Continued from: Beneath the Weeping Tree: Part 6 — The Counting
Cooper slid the backpack from his shoulder and knelt on the plywood floor. Although the sun had beat down throughout the day, a gusty wind chimed in at times, and a collection of sticks, leaves and pine needles were deposited in his home away from home in the tree. He brushed them away and then sat down to arrange the items he brought from the apartment—a wrestling magazine to wedge into the book shelf between the Poe collection and a brick, plastic utensils sealed up in a zip lock bag, and, as planned, a Tupperware filled with food. He’d scrounged up a box of raisins, a bag of M & M’s, and three packages of Little Debbie Choco-Squares while his mom prepared dinner.
He was surprised that she hadn’t overloaded him with questions about the school day. Usually she was relentless, giving him an impressive inquisition during the three or four minutes it took for the microwave to nuke their meals. He respected her ability to detect any lies he might throw at her. It forced him to be very careful when he did lie. That particular facet of her questioning probably stemmed from watching soap operas where there always seemed to be someone deceiving his lover while leaving some speck of detail that would ensure his discovery. It all depended on the right questions. His mom proved that watching television did have some benefit, after all.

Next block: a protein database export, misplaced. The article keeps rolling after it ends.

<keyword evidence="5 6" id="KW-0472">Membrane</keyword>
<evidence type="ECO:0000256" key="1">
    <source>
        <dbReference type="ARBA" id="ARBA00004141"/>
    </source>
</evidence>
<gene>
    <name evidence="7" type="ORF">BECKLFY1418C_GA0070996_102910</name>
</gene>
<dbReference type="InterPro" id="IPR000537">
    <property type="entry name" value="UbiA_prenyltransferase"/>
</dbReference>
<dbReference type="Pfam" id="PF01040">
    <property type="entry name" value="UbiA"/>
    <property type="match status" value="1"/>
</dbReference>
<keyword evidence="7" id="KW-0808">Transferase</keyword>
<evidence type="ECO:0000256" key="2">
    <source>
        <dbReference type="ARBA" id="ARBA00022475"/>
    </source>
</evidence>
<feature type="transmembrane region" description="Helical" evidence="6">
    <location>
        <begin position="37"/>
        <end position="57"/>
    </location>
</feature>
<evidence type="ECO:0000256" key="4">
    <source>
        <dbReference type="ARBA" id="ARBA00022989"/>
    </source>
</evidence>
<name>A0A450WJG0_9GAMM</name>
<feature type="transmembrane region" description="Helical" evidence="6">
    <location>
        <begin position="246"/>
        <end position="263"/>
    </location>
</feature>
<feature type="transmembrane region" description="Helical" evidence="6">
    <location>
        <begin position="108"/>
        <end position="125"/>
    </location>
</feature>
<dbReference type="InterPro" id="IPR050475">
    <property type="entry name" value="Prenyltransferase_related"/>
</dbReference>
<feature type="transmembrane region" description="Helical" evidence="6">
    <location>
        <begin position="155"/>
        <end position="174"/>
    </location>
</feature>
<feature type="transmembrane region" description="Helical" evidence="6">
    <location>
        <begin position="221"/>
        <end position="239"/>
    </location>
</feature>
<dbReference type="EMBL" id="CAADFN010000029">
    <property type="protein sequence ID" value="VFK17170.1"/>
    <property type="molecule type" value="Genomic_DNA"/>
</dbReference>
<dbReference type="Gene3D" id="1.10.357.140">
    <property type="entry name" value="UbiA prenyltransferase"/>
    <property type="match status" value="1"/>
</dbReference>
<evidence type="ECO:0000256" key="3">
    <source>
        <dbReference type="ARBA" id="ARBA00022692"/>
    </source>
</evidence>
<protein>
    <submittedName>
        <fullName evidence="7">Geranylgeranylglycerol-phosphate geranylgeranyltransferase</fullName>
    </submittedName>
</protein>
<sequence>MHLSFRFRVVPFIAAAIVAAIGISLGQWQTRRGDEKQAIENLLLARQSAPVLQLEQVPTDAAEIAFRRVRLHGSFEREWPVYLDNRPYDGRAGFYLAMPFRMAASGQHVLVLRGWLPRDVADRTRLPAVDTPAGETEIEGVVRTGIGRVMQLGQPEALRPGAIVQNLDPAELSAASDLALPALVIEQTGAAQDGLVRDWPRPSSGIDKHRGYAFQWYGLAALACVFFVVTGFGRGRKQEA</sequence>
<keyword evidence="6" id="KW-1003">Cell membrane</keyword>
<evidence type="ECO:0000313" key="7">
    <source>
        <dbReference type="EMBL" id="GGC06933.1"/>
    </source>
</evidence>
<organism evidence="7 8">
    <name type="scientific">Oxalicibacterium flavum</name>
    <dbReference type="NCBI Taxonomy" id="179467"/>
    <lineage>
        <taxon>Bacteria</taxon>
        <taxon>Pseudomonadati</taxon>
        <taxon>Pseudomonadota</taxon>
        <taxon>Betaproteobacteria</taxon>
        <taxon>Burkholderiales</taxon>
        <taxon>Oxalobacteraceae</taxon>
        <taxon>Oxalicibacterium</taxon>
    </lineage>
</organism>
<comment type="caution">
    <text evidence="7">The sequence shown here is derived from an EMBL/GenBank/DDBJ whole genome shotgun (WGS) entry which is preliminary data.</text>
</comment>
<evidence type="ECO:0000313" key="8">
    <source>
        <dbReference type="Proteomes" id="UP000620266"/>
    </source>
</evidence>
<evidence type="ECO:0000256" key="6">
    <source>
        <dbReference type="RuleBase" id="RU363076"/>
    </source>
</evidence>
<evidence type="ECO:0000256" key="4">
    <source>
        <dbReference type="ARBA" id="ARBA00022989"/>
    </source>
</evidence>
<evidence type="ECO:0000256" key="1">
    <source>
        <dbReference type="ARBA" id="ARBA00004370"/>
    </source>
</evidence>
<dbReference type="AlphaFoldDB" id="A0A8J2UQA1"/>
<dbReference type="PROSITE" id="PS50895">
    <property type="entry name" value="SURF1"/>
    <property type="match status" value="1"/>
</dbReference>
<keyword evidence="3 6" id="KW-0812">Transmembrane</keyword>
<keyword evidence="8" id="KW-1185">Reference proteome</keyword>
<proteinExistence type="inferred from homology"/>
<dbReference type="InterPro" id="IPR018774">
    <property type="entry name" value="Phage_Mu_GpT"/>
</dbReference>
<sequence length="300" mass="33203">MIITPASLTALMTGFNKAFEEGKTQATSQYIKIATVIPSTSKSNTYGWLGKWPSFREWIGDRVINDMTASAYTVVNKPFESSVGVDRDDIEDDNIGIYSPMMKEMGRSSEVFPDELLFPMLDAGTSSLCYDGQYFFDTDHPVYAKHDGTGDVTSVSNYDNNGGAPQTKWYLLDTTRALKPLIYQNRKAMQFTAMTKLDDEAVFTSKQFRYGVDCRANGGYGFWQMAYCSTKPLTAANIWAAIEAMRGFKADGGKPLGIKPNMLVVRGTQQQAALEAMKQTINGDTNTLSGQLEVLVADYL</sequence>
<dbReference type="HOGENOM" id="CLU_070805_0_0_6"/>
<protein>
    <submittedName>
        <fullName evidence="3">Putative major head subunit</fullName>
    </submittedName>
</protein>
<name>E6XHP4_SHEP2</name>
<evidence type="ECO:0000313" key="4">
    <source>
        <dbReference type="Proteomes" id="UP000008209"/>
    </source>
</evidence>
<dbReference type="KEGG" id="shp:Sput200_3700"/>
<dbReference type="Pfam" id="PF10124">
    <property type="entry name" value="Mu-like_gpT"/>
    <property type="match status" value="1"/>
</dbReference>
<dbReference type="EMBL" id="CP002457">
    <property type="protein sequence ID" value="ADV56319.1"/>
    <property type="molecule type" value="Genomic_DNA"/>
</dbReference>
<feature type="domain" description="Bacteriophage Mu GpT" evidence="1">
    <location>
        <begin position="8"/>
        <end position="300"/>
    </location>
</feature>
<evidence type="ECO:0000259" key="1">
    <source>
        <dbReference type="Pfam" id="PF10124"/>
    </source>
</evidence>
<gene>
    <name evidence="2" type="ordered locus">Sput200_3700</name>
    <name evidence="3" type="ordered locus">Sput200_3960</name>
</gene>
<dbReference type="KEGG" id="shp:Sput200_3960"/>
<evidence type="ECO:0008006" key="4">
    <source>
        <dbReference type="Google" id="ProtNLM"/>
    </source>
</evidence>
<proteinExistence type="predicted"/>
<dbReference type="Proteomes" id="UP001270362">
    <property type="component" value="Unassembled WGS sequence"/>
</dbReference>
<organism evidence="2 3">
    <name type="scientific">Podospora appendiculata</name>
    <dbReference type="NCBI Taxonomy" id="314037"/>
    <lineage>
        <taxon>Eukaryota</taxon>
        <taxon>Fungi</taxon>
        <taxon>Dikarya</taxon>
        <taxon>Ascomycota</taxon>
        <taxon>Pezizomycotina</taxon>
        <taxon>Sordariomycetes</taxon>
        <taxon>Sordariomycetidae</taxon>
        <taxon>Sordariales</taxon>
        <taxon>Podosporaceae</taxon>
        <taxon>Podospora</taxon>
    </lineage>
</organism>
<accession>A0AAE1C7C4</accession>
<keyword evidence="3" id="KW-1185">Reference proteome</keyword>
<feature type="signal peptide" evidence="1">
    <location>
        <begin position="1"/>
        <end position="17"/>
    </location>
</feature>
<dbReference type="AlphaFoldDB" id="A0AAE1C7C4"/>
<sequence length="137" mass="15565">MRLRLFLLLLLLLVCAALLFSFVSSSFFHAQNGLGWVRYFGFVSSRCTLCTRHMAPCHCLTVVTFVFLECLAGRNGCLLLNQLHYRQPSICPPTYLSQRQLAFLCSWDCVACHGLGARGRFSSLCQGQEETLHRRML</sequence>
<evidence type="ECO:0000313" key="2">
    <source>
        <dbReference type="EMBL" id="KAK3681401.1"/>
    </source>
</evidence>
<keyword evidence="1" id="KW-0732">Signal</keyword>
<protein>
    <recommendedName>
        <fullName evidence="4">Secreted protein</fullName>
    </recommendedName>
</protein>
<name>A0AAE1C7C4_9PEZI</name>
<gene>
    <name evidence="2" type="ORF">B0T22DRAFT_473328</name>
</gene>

“How did the interview go over?” she asked.
And he told her all about how he stood in front of the class to read the short biography. A lot of other kids had read about their sappy grandmas who knitted sweaters while they waited for death to show up, and a few wrote about little brothers who obsessed over Sony Playstation and McDonald’s Happy Meals. But Cooper’s seemed more real than any of them, which was sort of ironic since his subject didn’t even exist.
“I don’t know if truth is stranger than fiction,” he told his mom while she pealed back the cellophane that covered their dinners, “but it sure seemed that it was more boring.”
A long silence followed and she stirred up his carrots and cut the turkey on his cardboard dinner tray. He hated when she did that. It made him feel like a helpless little kid who needs his mommy to cut up his food for him.
“Mom. I think I can handle that,” he said.
She pushed the tray toward him, looking more embarrassed than he felt. “Sorry. Just trying to help. Old habits,” she sighed. “In the future, maybe you should try to stick to the assignment, Cooper. I’m glad that things went well for you today, but don’t push your luck fudging all of your school assignments. That’ll eventually catch up with you.”
Cooper’s mom liked to talk about things that would eventually catch up with him, and every time she did, he needed to fight the urge to point out that if anyone knew this was true, it was her. She’d been taught by the example of her own life. But he didn’t have the heart for it. She didn’t deserve to be hurt so badly by him and he didn’t even know the extent to which things had caught up to her. It seemed more like they’d caught up to her years ago and had since passed right by and left her standing in the dust.